Diabetes and Hypertension: Risk and Connections

Diabetes and Hypertension

Hypertension is the most common among patients with diabetes, with the prevalence depending on the type and duration of diabetes, age, sex and BMI, among other actors. Hypertension is a vital risk factor for atherosclerotic cardiovascular disease, heart failure and other complications.

People with diabetes are at least twice as likely to have a high blood pressure than those who don’t have diabetes. Cardiovascular disease and stroke risks increase when you don’t manage hypertension.

Diabetes plus high blood pressure are four times as likely to cause heart disease than neither condition alone.

High Blood Pressure

Blood Pressure is that force pushing against the artery walls. Pumping of blood into the heart result in highest blood pressure. It increases the risk of coronary heart disease and stroke.

Blood pressure is measured by two numbers – Systolic and Diastolic.

Systolic is the pressure exerted on the arterial walls while the heart pumps blood.

Diastolic-number at the bottom is the pressure inside the artery when the heart is at rest and fills with blood.

They are recorded as mm Hg.

According to the National Heart for lung and blood, high blood pressure for adults is:

  • 140/90 mm Hg

The normal blood pressure is as follows:

  • 120/80 mm Hg

You should monitor blood pressure at every routine clinical visit. It would help if you took initial blood pressure measurements in both arms to detect and account for problems that may lead to false blood pressures, such as artery stenosis.

Insulin is a pleiotropic hormone that plays a critical role in developing hypertension, diabetes, and metabolic syndrome. Insulin’s primary metabolic functions are to increase glucose absorption in skeletal muscle and the heart and to decrease glucose and very low-density lipoprotein (VLDL) synthesis in the liver.

Symptoms of High Blood Pressure:

Noticeable symptoms are sporadic. If the pressure is elevated, a person may experience the following. Each individual may experience the following symptoms.

  • Headache
  • Dizziness
  • Blurred vision

High blood pressure is prevented by:

  • Reduce salt intake
  • Indulge in stress-relieving activities
  • Regular Exercise
  • Stay at a healthy weight
  • Do away with excessive alcohol
  • Stop smoking and avoid exposure
  • Monitor your BP with BP Operator

Diabetes damages your arteries and makes them the targets for hardening, known as Atherosclerosis. It causes high BP left untreated, can damage your blood vessel or cause heart failure or even damage your kidneys.

In contrast to the regular blood pressure reading, people with hypertension tend to catch:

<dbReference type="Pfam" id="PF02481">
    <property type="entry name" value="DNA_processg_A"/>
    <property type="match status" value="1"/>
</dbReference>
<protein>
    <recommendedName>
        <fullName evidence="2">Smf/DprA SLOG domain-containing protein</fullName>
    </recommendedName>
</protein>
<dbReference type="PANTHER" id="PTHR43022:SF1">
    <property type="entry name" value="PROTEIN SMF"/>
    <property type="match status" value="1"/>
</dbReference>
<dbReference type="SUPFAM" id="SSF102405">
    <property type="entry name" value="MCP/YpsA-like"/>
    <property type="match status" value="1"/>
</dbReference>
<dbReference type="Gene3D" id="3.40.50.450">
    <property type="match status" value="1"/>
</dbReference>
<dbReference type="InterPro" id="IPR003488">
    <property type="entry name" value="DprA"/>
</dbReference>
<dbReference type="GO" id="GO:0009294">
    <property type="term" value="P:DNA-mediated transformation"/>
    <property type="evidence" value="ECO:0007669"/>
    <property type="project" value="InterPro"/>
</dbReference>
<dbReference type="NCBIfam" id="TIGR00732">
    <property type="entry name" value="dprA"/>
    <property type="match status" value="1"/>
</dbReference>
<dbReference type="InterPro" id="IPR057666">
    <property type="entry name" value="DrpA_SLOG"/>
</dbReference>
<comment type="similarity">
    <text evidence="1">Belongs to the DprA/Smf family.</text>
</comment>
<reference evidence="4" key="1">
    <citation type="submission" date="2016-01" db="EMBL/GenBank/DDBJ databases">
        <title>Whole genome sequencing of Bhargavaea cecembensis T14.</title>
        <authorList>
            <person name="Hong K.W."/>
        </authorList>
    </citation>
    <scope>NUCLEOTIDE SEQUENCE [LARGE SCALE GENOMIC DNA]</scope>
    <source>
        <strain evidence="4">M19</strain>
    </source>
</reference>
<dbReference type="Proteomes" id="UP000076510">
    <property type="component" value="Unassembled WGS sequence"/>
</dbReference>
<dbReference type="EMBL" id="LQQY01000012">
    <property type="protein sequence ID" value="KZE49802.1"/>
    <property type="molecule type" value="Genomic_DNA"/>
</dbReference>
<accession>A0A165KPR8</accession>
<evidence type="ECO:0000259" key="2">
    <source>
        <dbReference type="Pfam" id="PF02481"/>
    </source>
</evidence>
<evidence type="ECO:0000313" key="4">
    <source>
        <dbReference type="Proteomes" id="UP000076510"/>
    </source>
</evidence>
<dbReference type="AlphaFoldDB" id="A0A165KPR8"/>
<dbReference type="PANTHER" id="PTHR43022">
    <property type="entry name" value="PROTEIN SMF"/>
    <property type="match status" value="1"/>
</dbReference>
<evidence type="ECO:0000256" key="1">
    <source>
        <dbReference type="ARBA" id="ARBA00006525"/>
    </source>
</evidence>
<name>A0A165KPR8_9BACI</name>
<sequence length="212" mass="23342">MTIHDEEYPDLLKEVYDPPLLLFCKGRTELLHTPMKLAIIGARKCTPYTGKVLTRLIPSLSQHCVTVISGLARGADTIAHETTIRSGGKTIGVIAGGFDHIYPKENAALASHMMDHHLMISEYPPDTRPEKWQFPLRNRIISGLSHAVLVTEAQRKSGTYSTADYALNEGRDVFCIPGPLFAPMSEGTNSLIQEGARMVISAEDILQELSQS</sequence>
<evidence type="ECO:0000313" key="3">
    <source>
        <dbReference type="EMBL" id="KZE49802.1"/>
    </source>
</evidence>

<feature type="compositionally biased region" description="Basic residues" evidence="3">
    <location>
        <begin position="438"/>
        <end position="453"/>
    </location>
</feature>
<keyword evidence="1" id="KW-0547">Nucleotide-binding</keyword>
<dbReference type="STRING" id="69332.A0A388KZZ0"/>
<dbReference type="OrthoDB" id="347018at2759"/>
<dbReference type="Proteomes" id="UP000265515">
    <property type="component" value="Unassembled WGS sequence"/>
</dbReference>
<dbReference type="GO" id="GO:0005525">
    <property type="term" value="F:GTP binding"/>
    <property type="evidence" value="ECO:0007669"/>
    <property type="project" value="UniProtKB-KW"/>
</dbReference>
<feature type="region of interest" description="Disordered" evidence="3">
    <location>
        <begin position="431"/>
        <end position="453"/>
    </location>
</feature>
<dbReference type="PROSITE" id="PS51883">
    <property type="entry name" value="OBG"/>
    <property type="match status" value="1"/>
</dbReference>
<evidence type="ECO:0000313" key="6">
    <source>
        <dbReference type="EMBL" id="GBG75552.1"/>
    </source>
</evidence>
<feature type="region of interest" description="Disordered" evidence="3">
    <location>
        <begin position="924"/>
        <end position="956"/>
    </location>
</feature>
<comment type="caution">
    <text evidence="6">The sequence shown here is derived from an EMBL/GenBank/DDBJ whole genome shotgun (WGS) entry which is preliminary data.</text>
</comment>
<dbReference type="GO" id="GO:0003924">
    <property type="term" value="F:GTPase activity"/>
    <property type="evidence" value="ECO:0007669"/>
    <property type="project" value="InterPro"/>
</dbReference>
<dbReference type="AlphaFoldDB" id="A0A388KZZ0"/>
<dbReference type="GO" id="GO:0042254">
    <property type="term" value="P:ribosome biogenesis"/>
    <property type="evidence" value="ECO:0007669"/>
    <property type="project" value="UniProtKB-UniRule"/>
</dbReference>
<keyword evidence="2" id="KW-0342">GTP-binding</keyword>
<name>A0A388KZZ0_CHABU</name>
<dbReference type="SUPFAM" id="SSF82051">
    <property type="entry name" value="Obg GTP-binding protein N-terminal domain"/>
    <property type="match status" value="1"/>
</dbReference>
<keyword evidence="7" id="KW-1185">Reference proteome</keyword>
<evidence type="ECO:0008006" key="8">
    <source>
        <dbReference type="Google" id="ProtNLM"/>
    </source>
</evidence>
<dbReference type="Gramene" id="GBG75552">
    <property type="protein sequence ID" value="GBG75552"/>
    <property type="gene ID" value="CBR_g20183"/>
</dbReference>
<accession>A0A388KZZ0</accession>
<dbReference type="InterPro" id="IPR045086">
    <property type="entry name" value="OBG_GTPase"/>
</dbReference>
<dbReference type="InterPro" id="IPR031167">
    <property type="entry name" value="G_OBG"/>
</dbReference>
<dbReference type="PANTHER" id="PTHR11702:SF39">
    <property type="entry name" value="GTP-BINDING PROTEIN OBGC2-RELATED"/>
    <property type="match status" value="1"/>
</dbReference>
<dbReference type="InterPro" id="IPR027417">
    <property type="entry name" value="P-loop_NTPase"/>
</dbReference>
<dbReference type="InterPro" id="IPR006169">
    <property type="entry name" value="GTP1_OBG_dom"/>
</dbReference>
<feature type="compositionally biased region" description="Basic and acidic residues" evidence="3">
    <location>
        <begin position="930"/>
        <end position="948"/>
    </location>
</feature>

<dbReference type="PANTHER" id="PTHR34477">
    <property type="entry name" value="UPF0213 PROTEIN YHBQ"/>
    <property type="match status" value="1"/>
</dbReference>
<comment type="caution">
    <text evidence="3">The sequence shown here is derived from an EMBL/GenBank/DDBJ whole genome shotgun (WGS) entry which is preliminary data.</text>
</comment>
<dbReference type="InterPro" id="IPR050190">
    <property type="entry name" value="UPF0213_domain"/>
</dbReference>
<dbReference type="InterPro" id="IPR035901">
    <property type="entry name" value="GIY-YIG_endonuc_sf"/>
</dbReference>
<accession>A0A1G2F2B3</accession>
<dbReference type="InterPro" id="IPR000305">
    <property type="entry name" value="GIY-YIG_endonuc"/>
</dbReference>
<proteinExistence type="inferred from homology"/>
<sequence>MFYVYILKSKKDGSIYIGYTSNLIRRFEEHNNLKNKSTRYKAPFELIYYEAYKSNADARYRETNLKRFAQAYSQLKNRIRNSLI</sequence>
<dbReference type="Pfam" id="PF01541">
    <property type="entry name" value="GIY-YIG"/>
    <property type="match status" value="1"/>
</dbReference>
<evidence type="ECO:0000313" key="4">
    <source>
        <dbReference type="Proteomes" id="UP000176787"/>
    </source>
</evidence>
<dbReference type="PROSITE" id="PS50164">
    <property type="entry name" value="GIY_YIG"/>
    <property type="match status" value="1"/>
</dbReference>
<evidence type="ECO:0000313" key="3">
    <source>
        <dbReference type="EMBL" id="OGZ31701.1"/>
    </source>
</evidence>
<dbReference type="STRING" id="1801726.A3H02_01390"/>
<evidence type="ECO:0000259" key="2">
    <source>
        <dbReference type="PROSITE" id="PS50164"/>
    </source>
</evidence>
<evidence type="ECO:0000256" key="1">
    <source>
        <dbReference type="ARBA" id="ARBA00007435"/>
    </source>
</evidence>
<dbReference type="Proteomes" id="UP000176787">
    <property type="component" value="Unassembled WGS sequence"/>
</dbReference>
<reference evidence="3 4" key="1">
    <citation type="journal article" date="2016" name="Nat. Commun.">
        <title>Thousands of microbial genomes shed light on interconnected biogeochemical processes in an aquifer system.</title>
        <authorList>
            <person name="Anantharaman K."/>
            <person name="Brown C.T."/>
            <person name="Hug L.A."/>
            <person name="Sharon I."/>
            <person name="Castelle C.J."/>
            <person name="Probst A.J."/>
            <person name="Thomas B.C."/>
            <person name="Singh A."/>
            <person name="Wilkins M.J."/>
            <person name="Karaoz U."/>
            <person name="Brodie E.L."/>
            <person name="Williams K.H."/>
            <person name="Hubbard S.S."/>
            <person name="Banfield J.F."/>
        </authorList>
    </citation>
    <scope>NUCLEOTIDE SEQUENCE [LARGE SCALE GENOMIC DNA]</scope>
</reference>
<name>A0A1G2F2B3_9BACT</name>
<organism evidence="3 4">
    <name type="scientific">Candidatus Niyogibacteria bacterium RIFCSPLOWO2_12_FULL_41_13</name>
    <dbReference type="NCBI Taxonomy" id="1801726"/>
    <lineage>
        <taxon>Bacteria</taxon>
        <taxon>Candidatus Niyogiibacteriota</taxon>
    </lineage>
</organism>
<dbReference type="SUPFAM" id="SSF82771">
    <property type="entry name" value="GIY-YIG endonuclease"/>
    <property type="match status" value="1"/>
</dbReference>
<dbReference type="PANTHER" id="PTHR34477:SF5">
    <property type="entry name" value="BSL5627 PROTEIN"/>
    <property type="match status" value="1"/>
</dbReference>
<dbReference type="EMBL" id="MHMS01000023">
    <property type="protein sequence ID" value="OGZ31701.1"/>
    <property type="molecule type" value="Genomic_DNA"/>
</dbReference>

• Coronary artery disease
  • Stroke
  • Hardening of arteries in the legs and feet
  • Heart failure.

People with diabetes have a blood pressure of no more than 130/80. Firstly, the maximum number of systolic pressure in your arteries is when your heart squeezes and fills the vessels with blood. The second number is diastolic pressure in your arteries when your heart beats, filling itself with blood upon the next contraction.

Many things you do for diabetes help with high blood pressure:

  • Have control over blood sugar
  • Bar smoking
  • Eat to stay healthy
  • Indulge in exercise
  • Keep your weight in the healthy range
  • No alcohol
  • Limit your salt
  • Visit your doctor).

Doctors prescribe ACE inhibitors (angiotensin-converting enzyme inhibitors) to help relax veins and arteries and lower blood pressure. Also, Angiotensin II receptor blockers help relax your veins and arteries, lowering your BP and it becomes easy to pump blood.

Some drugs prevent but also induce kidney diseases in people with diabetes. Some BP drugs may make worsen your blood sugar and lipid levels. Blood pressure medicines also have a lot of side effects. Drugs, often known as water pills, help our body from retention of water.

A diabetic person is either devoid of insulin to process glucose, or else their insulin is ineffective. Insulin allows the body to process and use glucose from food as energy.

When someone has insulin problems, glucose cannot enter their cells to provide energy, accumulating in the bloodstream. It maintains a crucial role in maintaining healthy blood pressure. For example, blood vessels and kidney damage can cause blood pressure to rise.

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